Daughters of Time

Stones gathered on chiseled limestone
     counting souls who have gone before me.
Coins on headstones, flags on tall poles,
     but not so tall as the mighty sycamores.

The cool brisk air broken by a warm 
     cup of tea to sip from.
Pouch of lavender takes me back in time
     to wood floors, dirt floors, glass bottle windows.

I look out on the valley, low water
     as the land suffers from drought.
Crying to Mother Earth to bring the rains,
     to color the leaves of autumn.

Sisters gathered in purpose of words,
     infinite love with cosmic relations
     as we, the daughters of time
     bring forth the future of the stars.


Written while sitting on the Blacksmith Cabin's porch swing during an Indiana University, Center for Rural Engagement, session for girls and women of all ages with author and professor Catherine Bowman.

Tattered Thought

Sinking lower in disguise,
Lost to simple navigation of life,
     unhurried absence
     from des soirées, grandes fêtes.

Excuses bound on escaping canary
Flying from clouds of doubt,
     torn wing, tattered thought
     away from billowing fantasies.

Mind's eye driven to ledge
As butterflies flitter inside,
I call them back,
     away, come back,
The future I must decide.


Quicksand

My feet are planted on quicksand,
Never to stay too long I’m told,
The changing tides, the roaming winds
Blast me to my knees.

I’ve never reached solid ground, 
Not known of a homestead my own,
The grasping of my arms
Jerks me back to a ledge.

Pulling up, seeking dry land,
I dream of a garden of light,
My children there, their babies too,
As my roots cling to the soil I’ve found.

My dear mother, let me grow,
Let me plant my tree right here,
I need the nourishment found,
I need my own spot on your earth.

Ode To the Beasts of Maxwell Hall

Hearth is the heart, 
     warmth,
     fire,
     raging and tranquil.
Gathering us together,
     we warm ourselves by its flame.

Suckling bosom of knowledge, 
     a hall of words,
     books and catalog cards.
Legal debates pulling reason in opposite directions,
     but never too far from the center
     of cold limestone turned warm
     by wood of surrounding land.

The dragon leads the menagerie,
     two heads with sight of towers
     where grotesques and serpents
     keep watchful eye
     on all who enter.

Serpents taking flight at night,
     playing in darkness
     as they slither from transom to transom,
     never touching the floors of men.

Grotesques howling and flapping their wings
     as though in discussion,
     as though in defense of the shield they bear
     for love of building,
     and craft,
     and university.

Yet the dragon is the seer,
     the knower,
     the one with thought and knowledge
     too powerful to expose.

Does he envy the others’ views of the hills?
Or does he find solace in hearing the whispers,
     the secrets, 
     the plans of women who now grace
     his throne with beauty?

Art now conquers the cold limestone,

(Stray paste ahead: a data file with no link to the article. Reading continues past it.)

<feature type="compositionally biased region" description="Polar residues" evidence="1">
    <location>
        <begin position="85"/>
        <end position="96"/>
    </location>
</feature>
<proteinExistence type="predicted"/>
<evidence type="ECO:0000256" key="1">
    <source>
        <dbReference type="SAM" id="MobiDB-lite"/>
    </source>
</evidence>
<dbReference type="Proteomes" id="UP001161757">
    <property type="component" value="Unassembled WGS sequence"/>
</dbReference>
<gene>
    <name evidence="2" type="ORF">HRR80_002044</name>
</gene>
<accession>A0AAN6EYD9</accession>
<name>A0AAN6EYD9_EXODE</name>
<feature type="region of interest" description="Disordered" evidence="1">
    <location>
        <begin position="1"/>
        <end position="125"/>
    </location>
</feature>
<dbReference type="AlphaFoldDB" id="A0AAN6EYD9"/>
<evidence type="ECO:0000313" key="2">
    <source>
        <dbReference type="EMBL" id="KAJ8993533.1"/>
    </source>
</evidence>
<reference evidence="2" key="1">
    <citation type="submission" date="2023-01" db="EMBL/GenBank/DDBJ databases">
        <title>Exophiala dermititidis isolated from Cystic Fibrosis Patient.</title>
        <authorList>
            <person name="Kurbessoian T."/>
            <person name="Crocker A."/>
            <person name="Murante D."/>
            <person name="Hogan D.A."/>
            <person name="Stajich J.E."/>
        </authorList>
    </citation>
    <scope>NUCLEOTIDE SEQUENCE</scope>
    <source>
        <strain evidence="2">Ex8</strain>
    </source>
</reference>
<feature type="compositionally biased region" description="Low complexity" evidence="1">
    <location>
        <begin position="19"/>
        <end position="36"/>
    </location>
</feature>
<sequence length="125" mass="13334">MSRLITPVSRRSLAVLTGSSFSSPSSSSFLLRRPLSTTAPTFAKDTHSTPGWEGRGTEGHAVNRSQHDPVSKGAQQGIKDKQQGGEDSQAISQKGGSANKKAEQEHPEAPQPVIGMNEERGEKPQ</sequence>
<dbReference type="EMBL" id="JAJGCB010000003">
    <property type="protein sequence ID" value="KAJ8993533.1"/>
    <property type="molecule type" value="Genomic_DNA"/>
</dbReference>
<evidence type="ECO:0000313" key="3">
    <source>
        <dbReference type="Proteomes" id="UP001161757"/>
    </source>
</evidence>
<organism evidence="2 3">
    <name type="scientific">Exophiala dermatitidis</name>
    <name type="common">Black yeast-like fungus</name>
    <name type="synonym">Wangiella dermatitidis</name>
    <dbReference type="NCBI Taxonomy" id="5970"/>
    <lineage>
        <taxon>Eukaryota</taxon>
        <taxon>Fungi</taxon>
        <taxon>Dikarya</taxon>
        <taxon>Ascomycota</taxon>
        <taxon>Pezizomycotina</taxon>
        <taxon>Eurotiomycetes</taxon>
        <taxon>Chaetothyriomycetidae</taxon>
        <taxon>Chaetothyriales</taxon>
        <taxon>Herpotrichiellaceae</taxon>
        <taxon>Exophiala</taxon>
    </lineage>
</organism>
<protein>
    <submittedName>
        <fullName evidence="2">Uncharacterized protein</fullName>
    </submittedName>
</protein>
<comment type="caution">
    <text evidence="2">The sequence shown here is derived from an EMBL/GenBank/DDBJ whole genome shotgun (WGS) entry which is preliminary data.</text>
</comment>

while humanities compete with the science of masons.
But with transcendent words
     our beloved beast changes, 
     studies,
     creates.

Words devoured by the dragon, 
     it feeds on new dreams,
     new hearts, 
     new love for its majestic survival.

As I leave this place, 
     these grounds,
     this building.
I whisper to the protectors
     my gratitude,
     my respect.

I tell them of my jealous heart
     that cannot grasp the treasures
     only they consume.
 

11 September: A remembrance poem

I wrote this poem on the anniversary of 9/11 while working our local farmers market. A time to reflect the attacks that day, and a time to think about my fellow brothers & sisters in military service who lost their lives over the last twenty years while serving on foreign land.


11 September

twenty years have come and passed,
     fades of existence,
     ghosts reminisced.
souls lost and never forgotten
     as our hearts and minds
     break with the wind.

twenty years of conflict ended
     with lines of flags
     and tombstones
     and medals.
more of our finest killed in war
     than on that day, 

thousands on our soil,
thousands on theirs.

that day,
     those hours,
     three fields,
     death and destruction.
charred planes,
     fallen buildings,
     only memories to be found
     in the dust of the attack.

as family,
     we mourn.

as a nation,
     we mourn.

as human,
      we cry.

Indiana University Exhibit

The opening date is set! The exhibit will be at the Gayle Karch Cook Center for Public Arts and Humanities, Indiana University, Bloomington, Maxwell Hall, beginning September 22nd, and will feature a variety of artists and media formats. 

I'll be exhibiting one of my historical fiction poems written at Beck's Grist Mill, an Indiana landmark in Washington County, and listed on the National Register of Historic Places. Some of my photography will also be displayed.

More info as it arrives, but add this stop to your calendar! The exhibit will only run for one month!

Grandma’s Hickory Chair

The breeze takes my breath
	as I rock myself in grandma’s hickory chair.
Sweet smell of black-eyed Susans,
	birds flit along powerlines on the county road.
Corn and sunflowers fill farmers fields, 
	surprise lilies blooming in a ditch.
Children fuss taking off school clothes,
	barefoot in puddles after a steady rain.

Soon harvest will end as the first winter frost halts the growing season.
Soon the fields will be bedding down under a warm coat of leaves,
     as I pull out the tattered quilt I made
     back when my hands were still able.

The snow will come to prepare for spring’s growth,
     when my grandchildren will rock
     in their grandma’s hickory chair.